Somehow the elevator in the hotel took us to -1 instead of the main floor for breakfast. When the door opened I saw a dozen Greek girls all dressed identically, with the same hair style, all standing in line to go into a conference room on that floor. It was the oddest looking thing!
As we left to walk to the Acropolis, I saw what was going on with all of them. They were trying to get a job with Emirates Airlines as flight attendants. Still very odd: all stamped out of the same mold.
We had lunch at a quaint and popular café in the Plaka. We had been warned about “the gypsy children” that play their instruments around the tourists and pick their pockets—I suppose an Oliver Twist sort of thing. The management had to shoo the children away several times.
We walked to the new acropolis museum which wasn’t that far from our hotel. I highly recommend it. The museum is built on pillars atop an ancient city excavation, and in many places the floors in the museum are glass. You can look below into the ruins. Soon, the lower level of ruins beneath the museum will be open for touring. Additionally, the cost of entry is very reasonable.
The museum only displays pieces from the Acropolis and the Pantheon. An archeologist is available at all times to answer any questions anyone has. I was interested in some of the reproductions that stood next to the originals. The reproductions were painted the colors the original had once been—very strikingly different from my view of “antiquity!” The third floor features a reconstruction of the pediments of the Acropolis with a movie about the history of the remains. Fantastic.
We went outside on the second floor deck to have a light snack and, unexpectedly, saw the ceremony for the passing of the Olympic torch to Russia. Additionally, a human rights group was there to protest the official Russian government stance against gay people.
Once we arrived in the Athens airport and were waiting in the lounge for our flight, we ran into a family from Atlanta and chatted with them. Small world.
Upon arrival, late at night (close to midnight) in Copenhagen, our driver told us one of the reasons we would see so many bicycles in Copenhagen: Denmark places a 180% tax on cars! In other words, a car that sells for $30,000 US dollars would cost the better part of $100,000 in Denmark! This effectively motivates the Danes to bike. I’ve never seen so many bicycles anywhere, ever. Stunning. We were also warned to look carefully when getting out of a vehicle or crossing the street. The cyclists are rather aggressive.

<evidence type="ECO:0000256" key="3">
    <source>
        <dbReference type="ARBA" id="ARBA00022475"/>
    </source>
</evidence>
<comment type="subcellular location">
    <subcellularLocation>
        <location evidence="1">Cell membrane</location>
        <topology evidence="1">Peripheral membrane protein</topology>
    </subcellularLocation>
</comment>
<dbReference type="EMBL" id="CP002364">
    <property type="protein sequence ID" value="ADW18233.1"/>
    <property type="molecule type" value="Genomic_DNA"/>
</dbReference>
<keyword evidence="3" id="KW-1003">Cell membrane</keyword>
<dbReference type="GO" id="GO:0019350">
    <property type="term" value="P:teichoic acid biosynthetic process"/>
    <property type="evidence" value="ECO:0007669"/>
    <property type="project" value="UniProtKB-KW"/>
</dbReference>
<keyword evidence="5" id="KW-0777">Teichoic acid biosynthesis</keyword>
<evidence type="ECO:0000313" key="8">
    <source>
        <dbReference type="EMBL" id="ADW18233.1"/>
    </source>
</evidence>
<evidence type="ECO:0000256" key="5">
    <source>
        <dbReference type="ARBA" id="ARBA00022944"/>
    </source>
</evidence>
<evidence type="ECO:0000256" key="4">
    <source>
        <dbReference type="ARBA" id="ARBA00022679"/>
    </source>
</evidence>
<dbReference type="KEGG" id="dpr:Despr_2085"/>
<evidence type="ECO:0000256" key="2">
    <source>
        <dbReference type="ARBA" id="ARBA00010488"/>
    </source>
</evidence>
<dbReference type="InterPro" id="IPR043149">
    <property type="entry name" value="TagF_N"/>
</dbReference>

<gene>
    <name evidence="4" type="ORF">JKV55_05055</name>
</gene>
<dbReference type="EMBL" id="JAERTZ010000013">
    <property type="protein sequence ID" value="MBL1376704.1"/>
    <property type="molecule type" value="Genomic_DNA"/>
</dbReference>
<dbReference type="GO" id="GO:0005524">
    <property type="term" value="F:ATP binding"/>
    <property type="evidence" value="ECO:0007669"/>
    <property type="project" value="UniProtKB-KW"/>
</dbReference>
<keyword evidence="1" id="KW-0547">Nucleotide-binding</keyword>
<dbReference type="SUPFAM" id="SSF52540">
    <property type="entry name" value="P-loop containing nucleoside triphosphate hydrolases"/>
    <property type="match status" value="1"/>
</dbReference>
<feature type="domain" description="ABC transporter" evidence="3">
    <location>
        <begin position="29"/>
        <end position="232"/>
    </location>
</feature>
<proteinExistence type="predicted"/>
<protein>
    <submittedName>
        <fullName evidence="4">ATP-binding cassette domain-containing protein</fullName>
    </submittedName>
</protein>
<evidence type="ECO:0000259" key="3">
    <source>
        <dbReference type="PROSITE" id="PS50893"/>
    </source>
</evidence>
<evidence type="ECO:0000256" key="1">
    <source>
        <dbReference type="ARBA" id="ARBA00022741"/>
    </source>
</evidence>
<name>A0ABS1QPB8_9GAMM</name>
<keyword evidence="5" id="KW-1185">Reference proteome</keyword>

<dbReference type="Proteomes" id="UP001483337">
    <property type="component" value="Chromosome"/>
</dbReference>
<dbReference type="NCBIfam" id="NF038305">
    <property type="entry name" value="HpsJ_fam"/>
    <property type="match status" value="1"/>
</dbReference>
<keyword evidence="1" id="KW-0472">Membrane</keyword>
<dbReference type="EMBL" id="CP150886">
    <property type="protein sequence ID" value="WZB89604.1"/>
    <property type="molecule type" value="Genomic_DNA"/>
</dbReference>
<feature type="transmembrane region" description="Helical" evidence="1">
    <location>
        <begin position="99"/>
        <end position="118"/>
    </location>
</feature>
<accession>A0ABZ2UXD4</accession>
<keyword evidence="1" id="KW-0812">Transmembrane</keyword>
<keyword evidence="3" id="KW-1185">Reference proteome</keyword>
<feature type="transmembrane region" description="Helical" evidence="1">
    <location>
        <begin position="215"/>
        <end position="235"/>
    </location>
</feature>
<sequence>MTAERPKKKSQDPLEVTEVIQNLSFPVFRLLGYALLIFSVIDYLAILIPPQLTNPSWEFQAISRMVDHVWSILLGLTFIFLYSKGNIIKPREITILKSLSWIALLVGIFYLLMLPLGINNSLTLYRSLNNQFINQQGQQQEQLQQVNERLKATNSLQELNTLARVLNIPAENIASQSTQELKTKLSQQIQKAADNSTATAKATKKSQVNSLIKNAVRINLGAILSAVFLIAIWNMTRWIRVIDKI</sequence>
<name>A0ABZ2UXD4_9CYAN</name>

Oh, by the way, en route, we learned that Denmark is considered the happiest country in the world according to the latest survey. I’ll share more interesting perspective about this later.
When we arrived at the hotel, a saxophonist was playing on the street corner (at 12:30am). Even though our room was on the 18th floor, he sounded as though he were performing in the room next to us! Good grief!
I absolutely love the sense of style the Danish have. The chairs in the hotel were all designed by the famed late Danish designer Arne Jacobsen. I wanted to purchase two of these for the house when we were redecorating after the move in, but they sell for between $4,000 and $6,000 in the US! Apparently they are wildly popular with the return of retro, mid century classic. The lights and coloring of the room decoration were equally fabulous!
Across the street from the Radisson is Travoli, the oldest amusement park in all of Europe, built in the 1800’s. Though only open sporadically during this time of year, the park is beautifully decorated for Halloween, a relatively new holiday to the Danish.